A Food and Drug Administration panel voted 18-6 on Thursday to recommend FDA approval of Sprout Pharmaceuticals’ women’s libido drug flibanserin, which many refer to as a “Viagra for women,” The Associated Press reported. However, the panel attached a contingency that requires the drugmaker to develop a plan for limiting the risks associated with taking the daily pill.
Thursday’s development is a recommendation and is non-binding. Historically, the FDA often follows the recommendations of its advisory panel, but it has deviated in the past. Flibanserin has been rejected by the FDA twice before, most recently in 2013 over concerns that the drug’s benefits don’t outweigh its risks.
Flibanserin is a small pink pill that is meant to be taken once daily at bedtime, according to The New York Times. It would treat the lack of sexual desire in premenopausal women, which can’t be attributed to disease or other known factors. Sprout Pharmaceuticals has said that 7 percent of premenopausal women experience the condition, known as hypoactive sexual desire disorder.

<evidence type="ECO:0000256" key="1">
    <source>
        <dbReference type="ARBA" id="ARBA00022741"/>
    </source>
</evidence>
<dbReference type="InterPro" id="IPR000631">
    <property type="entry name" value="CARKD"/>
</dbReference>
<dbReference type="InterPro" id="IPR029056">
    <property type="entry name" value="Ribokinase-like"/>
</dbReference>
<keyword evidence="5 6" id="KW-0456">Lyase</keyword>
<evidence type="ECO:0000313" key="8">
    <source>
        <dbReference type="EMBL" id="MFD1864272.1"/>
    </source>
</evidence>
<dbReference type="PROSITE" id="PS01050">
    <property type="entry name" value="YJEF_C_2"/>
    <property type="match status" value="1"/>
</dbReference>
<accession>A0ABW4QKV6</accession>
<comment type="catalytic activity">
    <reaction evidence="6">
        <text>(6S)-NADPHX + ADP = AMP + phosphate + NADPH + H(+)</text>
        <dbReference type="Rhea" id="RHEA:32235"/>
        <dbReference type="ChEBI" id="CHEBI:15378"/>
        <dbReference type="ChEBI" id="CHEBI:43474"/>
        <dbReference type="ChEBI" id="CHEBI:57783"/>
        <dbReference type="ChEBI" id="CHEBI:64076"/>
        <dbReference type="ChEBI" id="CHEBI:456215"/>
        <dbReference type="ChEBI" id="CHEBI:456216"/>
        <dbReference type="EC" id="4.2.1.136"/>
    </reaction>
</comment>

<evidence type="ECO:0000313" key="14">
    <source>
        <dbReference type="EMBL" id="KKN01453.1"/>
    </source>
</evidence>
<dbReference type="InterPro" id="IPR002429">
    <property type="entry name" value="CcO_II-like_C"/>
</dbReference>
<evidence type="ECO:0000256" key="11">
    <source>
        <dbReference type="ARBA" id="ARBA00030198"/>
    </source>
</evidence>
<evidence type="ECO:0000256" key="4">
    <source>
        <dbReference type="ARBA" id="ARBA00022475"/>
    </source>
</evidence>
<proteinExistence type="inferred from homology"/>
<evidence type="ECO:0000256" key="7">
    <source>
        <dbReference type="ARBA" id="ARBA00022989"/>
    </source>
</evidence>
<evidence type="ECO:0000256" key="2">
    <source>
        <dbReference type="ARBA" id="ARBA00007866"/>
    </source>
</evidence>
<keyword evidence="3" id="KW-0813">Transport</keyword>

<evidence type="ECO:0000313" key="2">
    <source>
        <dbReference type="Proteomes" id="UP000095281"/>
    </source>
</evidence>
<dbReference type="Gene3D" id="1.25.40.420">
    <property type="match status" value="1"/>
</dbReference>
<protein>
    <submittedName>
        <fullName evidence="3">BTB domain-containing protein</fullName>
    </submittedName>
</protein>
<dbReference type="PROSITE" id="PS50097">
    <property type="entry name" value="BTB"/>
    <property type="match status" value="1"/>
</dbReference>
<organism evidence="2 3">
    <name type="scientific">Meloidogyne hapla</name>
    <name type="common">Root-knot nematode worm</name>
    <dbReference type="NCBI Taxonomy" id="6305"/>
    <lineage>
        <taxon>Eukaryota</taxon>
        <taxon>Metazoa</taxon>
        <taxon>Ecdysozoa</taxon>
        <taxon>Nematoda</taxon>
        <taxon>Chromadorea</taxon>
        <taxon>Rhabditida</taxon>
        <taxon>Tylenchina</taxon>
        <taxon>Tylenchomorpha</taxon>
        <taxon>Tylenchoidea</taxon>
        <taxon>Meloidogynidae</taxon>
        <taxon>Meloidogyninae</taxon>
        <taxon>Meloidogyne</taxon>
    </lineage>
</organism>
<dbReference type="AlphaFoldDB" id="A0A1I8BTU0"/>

Panelists noted several safety issues, including low blood pressure and fainting spells associated with the drug, according to The Associated Press. Tests showed an increase in those problems when patients using flibanserin combined it with alcohol and other commonly-used medications, like anti-fungal drugs.
Flibanserin was originally developed as a depression treatment by Boehringer and Ingelheim, a German pharmaceutical company. But it was repurposed as a libido treatment and then sold in 2011 to Sprout Pharmaceuticals, a North Carolina-based startup.
Watch the above video explainer that will bring you up to speed on what you need to know about flibanserin, including how to pronounce flibanserin. The proposed trade name of the drug, should it win FDA approval, might be something that’s easier to pronounce: Girosa. A decision is expected from the FDA sometime in August.